Take a short nap to solve problems

Take a short nap to solve problems

Take a short nap to solve problems

Researchers led by Sara C Mednick, an assistant professor of psychiatry at the University of California, San Diego, gave 77 volunteers word-association tests under three before-and-after conditions: spending a day without a nap, napping without REM sleep and napping with REM sleep. Just spending the day away from the problem improved performance; people who stayed awake did a little better on the 5 pm session than they had done on the 9 am test. Taking a nap without REM sleep also led to slightly better results. But a nap that included REM sleep resulted in nearly a 40 percent improvement over the pre-nap performance.

The study, published in The Proceedings of the National Academy of Sciences, found that those who had REM sleep took longer naps than those who napped without REM, but there was no correlation between total sleep time and improved performance. Only REM sleep helped.

"Dreams are fanciful," Dr Mednick said. "They incorporate strange ideas that you would never have put together in waking life. In REM sleep, it becomes more likely that ideas might come together in a solution."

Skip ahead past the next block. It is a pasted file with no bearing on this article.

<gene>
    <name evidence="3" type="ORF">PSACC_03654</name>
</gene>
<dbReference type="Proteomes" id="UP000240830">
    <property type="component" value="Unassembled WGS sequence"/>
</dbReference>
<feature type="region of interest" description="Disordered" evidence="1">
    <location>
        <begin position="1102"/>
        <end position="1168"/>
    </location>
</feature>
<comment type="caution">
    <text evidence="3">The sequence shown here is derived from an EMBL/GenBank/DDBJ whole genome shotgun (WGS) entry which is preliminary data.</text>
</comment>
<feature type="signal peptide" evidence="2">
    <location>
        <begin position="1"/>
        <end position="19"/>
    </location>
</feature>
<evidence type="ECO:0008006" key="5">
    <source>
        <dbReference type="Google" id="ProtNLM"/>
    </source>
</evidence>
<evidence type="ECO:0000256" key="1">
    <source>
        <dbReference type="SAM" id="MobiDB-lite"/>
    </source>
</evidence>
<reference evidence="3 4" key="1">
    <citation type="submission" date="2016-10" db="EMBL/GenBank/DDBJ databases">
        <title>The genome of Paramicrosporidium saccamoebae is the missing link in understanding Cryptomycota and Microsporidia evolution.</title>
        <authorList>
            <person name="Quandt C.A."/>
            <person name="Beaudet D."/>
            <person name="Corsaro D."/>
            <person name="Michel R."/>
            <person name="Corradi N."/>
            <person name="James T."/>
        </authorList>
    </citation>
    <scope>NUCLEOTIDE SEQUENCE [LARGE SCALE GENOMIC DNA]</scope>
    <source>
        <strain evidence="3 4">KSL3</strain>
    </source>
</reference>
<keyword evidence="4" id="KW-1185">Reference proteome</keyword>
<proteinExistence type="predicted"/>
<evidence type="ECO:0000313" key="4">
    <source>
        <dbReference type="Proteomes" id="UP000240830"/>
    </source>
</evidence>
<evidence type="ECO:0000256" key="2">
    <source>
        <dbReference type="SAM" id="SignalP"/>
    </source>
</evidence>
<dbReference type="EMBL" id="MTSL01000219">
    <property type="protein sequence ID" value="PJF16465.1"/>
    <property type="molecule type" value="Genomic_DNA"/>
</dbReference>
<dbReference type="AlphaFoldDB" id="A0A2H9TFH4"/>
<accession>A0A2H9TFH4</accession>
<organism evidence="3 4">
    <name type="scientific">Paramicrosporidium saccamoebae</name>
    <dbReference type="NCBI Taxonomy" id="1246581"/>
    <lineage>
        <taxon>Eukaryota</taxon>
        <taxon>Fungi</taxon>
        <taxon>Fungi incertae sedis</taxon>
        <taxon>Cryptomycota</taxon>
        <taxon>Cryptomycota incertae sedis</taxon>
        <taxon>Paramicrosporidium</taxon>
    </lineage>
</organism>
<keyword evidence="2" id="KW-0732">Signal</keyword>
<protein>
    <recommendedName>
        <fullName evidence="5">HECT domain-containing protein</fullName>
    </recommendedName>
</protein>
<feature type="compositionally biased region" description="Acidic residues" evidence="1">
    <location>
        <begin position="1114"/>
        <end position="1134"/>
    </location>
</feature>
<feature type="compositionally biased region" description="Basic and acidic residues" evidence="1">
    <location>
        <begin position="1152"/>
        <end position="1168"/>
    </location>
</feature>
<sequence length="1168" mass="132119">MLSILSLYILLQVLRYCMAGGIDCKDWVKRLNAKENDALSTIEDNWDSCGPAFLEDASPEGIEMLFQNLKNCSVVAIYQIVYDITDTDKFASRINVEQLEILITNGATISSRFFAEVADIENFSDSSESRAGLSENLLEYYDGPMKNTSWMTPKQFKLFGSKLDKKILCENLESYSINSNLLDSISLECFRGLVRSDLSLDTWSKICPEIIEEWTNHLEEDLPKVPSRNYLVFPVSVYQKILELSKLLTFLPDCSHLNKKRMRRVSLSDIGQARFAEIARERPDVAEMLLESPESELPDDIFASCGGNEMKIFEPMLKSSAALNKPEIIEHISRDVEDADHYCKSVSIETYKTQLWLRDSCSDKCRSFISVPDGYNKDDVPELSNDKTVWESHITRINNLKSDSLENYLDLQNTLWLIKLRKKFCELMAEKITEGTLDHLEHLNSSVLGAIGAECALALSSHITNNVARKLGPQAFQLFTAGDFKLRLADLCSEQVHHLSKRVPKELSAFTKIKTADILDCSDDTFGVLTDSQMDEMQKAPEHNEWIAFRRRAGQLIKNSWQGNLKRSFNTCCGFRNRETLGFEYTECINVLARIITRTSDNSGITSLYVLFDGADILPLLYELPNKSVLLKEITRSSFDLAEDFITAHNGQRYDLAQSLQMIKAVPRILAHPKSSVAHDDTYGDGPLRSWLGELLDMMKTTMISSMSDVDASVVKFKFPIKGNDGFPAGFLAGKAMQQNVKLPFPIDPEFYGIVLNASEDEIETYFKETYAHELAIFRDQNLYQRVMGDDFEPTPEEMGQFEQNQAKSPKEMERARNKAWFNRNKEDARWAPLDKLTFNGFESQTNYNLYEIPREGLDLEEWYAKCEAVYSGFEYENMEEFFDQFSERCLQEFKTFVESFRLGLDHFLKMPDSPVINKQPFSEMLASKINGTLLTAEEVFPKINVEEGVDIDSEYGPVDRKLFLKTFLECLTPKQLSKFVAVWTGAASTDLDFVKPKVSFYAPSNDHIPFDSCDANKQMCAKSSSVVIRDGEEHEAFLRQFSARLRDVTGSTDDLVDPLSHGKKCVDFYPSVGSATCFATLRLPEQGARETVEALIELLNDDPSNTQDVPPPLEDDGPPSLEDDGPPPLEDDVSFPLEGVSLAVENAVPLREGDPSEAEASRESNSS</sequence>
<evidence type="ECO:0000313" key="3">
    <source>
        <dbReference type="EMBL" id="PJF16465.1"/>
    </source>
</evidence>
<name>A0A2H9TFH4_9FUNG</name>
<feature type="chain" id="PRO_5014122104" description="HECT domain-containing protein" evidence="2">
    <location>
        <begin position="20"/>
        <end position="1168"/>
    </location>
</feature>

Kids and self-control

A simple five-minute behavioural test for children entering kindergarten can predict significant gains in mathematics skills over the course of the year, researchers have found. Claire Cameron Ponitz, a research associate at the University of Virginia, led a group that tested 343 children with the Head-Toes-Knees-Shoulders task, in which children perform the opposite of an oral command (for example, the correct response for "touch your toes" would be to touch your head). Higher scores, the researchers write in the May issue of Developmental Psychology, indicate a greater ability to control and direct one's own behaviour, an ability essential for success in the structured environment of a kindergarten class.
 

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